Global MBA


  1. TOP
  2. About
  3. News
  4. Why Don’t MBA Programs Offer “Correct” Answers?

Why Don’t MBA Programs Offer “Correct” Answers?

#MBA #education

MBA professors like to ask extreme or “outlandish” questions. A couple of examples: “Let’s say you are the protagonist in this case, and just after being assigned to your post, your subordinates come to you with a report of suspected contamination in a product that occurred 10 years ago. Would you investigate it, or would you accept the current status quo?” “An IT venture company your company purchased as part of its new business expansion suddenly becomes unprofitable. Would you sell the company, or hold on to it?” Naturally, there are no “correct” answers to questions like these. From time to time, you will also be asked to respond to questions that involve double-edged logical or political decisions, among others.

In business, it is easy to imagine questions that have “correct” answers. You can always find these cases among managers, who generally make decisions based on confidence in the “correctness” of their decisions (or they may have no other choices available). Even if, after the fact, their decision proves to be “incorrect” (done by mistake), the conclusion might have been better under different circumstances and environments. Some people may lament their lack of information. An MBA education, which intends to provide a place where one can learn about real decision-making, is therefore not based on a search for correct answers, but instead on fostering the development of an attitude of confidence, where one is not afraid of being wrong.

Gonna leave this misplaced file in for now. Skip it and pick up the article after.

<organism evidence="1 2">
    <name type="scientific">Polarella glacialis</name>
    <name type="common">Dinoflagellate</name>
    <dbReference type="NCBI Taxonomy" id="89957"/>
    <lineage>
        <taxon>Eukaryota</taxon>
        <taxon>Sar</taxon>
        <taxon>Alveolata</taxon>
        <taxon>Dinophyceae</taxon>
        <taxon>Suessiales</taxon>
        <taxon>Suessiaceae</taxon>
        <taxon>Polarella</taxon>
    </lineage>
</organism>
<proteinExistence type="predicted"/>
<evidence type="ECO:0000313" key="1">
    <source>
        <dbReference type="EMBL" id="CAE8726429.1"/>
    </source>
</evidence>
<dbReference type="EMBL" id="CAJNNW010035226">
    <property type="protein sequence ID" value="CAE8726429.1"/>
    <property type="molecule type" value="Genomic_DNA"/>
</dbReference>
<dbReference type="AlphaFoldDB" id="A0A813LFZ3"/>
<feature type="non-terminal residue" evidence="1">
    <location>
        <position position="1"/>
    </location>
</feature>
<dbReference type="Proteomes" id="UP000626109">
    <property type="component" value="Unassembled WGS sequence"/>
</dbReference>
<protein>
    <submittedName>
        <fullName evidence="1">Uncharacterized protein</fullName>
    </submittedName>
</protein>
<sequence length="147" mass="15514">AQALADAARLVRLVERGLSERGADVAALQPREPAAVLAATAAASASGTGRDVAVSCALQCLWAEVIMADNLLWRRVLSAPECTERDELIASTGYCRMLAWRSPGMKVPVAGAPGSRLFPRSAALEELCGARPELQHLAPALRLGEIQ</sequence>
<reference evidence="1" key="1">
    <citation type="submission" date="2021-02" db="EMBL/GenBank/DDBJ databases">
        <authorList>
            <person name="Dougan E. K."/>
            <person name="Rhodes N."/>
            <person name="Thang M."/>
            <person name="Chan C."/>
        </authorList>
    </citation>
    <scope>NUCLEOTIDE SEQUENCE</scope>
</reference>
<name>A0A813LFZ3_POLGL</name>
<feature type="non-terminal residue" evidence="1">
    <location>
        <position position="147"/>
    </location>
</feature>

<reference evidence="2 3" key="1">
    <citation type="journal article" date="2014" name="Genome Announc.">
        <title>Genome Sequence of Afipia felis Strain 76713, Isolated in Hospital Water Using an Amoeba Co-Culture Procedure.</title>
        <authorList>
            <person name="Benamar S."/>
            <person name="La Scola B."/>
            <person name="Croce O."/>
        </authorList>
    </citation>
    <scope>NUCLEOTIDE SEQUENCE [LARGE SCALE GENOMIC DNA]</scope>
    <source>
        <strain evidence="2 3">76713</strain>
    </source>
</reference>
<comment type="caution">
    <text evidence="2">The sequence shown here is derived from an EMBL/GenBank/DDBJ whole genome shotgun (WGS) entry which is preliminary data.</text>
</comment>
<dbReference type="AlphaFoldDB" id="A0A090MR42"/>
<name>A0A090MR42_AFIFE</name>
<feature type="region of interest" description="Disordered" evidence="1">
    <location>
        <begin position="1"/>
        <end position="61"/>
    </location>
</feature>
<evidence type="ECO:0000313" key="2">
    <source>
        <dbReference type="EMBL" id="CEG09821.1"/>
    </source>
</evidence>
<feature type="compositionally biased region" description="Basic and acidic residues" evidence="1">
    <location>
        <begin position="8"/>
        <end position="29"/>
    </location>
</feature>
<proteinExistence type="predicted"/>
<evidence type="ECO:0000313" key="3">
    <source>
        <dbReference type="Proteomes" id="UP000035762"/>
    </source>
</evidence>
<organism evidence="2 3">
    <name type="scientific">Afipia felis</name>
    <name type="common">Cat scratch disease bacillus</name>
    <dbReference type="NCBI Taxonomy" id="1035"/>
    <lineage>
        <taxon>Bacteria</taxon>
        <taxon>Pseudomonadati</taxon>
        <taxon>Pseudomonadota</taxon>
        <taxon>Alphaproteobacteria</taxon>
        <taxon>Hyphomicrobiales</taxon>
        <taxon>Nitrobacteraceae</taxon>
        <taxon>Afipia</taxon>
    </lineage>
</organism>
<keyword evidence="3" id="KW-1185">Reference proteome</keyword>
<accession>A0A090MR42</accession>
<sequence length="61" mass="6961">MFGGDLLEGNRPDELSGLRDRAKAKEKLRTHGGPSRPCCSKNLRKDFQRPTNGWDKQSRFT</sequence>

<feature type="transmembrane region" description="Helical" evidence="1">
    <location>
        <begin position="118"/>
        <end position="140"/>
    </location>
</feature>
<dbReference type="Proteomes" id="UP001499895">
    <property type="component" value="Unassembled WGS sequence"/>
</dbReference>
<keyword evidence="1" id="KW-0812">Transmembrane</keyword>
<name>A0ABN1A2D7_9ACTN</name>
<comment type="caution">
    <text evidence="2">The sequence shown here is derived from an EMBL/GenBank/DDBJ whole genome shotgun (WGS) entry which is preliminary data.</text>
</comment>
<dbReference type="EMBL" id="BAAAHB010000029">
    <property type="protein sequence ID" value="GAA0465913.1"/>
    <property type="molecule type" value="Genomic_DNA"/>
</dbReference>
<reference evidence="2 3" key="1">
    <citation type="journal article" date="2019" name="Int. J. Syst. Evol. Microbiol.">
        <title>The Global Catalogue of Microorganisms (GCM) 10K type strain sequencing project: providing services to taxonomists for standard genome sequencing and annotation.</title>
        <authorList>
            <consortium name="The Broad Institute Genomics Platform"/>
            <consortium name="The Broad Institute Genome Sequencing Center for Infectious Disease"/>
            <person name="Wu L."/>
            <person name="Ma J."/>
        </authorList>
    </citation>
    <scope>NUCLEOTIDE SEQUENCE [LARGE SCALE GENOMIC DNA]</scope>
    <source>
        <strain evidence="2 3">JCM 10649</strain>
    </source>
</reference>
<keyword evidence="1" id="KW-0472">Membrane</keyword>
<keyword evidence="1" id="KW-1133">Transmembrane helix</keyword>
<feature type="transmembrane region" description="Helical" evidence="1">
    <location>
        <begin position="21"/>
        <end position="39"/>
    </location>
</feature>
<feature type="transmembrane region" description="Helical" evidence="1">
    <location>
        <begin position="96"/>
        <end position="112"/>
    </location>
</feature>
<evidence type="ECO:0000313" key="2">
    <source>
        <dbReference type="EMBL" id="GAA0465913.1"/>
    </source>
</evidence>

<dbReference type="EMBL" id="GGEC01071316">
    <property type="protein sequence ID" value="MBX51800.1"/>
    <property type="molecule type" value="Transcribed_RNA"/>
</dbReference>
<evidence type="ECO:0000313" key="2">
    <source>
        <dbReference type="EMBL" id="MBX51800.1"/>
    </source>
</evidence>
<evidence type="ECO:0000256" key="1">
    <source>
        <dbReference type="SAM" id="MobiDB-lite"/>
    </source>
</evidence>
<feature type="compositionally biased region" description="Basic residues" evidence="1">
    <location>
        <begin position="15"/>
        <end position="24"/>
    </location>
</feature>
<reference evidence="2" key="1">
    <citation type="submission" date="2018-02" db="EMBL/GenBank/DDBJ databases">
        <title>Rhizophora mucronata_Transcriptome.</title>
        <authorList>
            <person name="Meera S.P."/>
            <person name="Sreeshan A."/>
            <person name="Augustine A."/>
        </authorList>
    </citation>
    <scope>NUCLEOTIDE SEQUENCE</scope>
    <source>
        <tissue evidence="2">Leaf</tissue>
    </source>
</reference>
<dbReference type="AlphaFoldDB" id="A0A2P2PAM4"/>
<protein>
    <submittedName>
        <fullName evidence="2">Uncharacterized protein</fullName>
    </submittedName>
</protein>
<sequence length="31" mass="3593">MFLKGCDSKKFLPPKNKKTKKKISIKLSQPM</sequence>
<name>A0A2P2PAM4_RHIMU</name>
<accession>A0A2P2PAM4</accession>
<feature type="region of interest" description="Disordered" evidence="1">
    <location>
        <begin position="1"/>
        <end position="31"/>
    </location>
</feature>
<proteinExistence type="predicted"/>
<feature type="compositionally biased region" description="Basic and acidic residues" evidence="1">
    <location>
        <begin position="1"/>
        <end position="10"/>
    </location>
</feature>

Think of it in reverse. What if a business school professor tried to teach students the so-called “right answers”: what would be the point of case-related discussions? Would you find such classes interesting or useful?